It's the big prep day for our annual Thanksgiving celebration in the U.S. It's such a nice holiday, don't you think? Food, family and friends – no pressure, just feasting and relaxing with people we love.
Although the state of the economy, high unemployment, our rancid politics and a dubious future make it hard for many of our countrymen and women this year, it is still a time for those of us who are getting by to count our blessings.
Among mine are you, the readers of and contributors to Time Goes By. Hardly a day passes that at least one of you and often more, in the comments or personal email, tell me how much you like this blog.
When I started TGB seven years ago, the farthest thing from my mind was that it would become such a source of friendship, learning, camaraderie and enjoyment. Blogging was just beginning to take off then and the phrase “social media” didn't exist yet. Now I count among my friends and acquaintances people from all around the U.S. and the world.
The blog gives focus to my life in the way jobs did during my working years. I was lucky that most of my career involved fascinating people and work, but this is more thoroughly satisfying for the personal connections that are such a delightfully unexpected result.
So thank you, each and every reader, those who lurk and those who comment and also those whose contributions make the companion blog, The Elder Storytelling Place, such a rich compendium of stories, memories and a history of our generation's lives.
Thank you too, to the regular contributors. Jan Adams who writes the Gay and Gray column. Saul Friedman who supplies such important, thoroughly researched and knowledgeable information in his Gray Matters and Reflections columns. Peter Tibbles – I can't imagine Sunday anymore without his Elder Music stories that make me laugh and teach me things I never knew before.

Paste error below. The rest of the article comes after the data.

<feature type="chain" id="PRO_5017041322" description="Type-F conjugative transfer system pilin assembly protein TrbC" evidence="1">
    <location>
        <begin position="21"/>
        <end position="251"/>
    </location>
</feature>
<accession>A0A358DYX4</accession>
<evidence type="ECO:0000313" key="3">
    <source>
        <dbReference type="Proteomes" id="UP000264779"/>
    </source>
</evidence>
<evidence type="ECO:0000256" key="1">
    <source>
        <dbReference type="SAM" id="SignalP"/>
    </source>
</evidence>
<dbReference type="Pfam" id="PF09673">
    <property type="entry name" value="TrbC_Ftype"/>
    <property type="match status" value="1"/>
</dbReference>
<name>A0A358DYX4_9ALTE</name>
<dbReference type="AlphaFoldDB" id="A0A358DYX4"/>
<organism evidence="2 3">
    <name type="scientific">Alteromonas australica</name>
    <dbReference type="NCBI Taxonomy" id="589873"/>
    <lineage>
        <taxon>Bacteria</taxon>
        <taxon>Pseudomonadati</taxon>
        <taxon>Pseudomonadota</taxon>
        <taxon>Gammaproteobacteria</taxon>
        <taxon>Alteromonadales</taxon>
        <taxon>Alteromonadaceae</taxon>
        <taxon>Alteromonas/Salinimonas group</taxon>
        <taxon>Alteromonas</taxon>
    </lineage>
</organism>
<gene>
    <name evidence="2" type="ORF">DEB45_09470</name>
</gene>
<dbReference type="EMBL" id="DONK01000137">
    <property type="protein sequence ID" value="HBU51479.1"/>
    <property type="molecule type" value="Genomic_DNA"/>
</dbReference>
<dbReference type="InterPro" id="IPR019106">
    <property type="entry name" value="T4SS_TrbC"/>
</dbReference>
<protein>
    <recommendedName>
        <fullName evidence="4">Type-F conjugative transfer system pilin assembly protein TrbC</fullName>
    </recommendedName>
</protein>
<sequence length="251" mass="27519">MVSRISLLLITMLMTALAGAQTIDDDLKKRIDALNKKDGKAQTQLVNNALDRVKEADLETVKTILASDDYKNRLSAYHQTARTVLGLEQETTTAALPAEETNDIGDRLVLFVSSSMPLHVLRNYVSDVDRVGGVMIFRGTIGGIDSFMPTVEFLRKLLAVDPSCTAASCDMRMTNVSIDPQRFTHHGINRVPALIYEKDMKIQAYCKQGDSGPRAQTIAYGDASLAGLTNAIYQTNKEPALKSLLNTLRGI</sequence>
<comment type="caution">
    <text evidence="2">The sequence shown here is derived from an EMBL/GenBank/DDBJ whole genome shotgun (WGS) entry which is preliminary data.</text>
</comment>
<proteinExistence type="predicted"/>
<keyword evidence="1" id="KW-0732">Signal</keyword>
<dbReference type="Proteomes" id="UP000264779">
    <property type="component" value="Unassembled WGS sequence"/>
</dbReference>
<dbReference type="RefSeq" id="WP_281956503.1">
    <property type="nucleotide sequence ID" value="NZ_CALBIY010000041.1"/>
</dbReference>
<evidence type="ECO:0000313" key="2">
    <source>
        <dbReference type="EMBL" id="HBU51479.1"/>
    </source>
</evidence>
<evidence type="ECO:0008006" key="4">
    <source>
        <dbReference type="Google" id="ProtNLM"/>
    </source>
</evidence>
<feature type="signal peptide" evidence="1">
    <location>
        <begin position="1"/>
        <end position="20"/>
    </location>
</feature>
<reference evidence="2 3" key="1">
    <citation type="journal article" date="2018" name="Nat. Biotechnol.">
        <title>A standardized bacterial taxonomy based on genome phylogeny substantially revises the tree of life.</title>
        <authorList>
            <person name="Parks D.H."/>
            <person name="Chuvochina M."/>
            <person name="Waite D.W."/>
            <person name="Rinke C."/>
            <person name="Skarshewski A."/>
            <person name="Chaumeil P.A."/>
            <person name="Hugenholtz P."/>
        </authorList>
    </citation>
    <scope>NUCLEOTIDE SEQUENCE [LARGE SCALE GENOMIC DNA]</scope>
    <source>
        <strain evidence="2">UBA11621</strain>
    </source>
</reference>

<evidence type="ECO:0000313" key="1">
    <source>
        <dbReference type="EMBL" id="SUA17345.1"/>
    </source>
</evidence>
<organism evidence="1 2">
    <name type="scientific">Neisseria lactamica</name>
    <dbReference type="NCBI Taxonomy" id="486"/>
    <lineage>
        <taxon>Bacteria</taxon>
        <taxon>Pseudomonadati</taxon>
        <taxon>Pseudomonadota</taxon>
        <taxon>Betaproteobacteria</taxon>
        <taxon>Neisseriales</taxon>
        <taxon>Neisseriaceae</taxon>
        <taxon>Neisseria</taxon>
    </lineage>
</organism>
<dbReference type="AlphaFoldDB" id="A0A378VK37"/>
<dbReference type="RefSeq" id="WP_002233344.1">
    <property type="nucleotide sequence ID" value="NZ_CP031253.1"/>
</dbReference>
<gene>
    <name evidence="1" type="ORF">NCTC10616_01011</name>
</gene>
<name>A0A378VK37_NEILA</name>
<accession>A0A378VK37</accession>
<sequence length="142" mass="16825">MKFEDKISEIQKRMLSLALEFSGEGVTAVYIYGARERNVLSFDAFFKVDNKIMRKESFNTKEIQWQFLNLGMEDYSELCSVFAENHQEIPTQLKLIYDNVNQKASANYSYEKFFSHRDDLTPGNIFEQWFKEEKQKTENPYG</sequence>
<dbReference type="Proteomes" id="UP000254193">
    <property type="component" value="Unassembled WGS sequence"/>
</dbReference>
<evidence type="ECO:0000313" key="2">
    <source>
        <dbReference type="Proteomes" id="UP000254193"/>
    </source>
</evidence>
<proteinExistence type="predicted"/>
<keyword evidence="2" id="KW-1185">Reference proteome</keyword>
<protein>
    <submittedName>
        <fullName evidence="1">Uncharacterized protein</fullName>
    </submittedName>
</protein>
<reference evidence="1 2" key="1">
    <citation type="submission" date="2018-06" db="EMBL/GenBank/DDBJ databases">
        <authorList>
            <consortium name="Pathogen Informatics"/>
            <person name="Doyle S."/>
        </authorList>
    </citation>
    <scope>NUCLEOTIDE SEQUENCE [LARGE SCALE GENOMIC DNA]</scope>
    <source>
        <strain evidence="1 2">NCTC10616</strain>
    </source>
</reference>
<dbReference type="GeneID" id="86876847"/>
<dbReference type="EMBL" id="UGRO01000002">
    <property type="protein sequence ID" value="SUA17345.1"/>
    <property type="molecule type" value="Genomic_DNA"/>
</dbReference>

I'm thrilled that Dr. Bill Thomas has rejoined us as The TGB Geriatrician. And although he works behind the scenes, Kavan Peterson is amazing at organizing Dr. Thomas and me to get these new videos done.
Thank you seems a puny response to the joy, comfort, kindness and good cheer you all give me every day, but that's the best I can do.
I like cooking and I especially like this annual meal. For many years, I spent the holiday with friends, a large family who live in rural Pennsylvania where there were about 30 guests each year. I would arrive the day before and help with the preparations. My specialty was the gravy – I'm very good at it.
Occasionally, in off-years, I would make Thanksgiving dinner in New York for friends who either had no family or couldn't get home that year. Usually 10 or 12 people. This year, in Oregon, I'm having a smaller Thanksgiving here with my brother and his wife. My brother and I haven't shared this holiday since 1955 – exactly 55 years ago. We were kids then, he age nine and me 14.
I'm an American traditionalist about this meal. I figure one day a year of food that the medical community tells us isn't all that healthy won't hurt much. Even so, as a small sop to advancing years, I've cut down on the number of dishes and adapted some to be slightly less fatty – less butter mainly – and I still think, as I always have, that the best part of the meal is the turkey skin. If I could get away with it, I'd share it with no one and make it my entree.
My brother will bring the wine and dessert. The rest of the menu this year goes like this:
- Sage dressing
- A separate dish of oyster dressing
- Cranberry sauce
- Mashed potatoes – lumpy with skins because I like it that way
- Minted corn
- Green beans
- Sourdough bread to mop up the gravy
If you can spare the time from your own preparations, tell us what your Thanksgiving meal will be and what family traditions you have.
At The Elder Storytelling Place today, Marcia Mayo: Don't Move Pat. He Got Run Over by a Fire Truck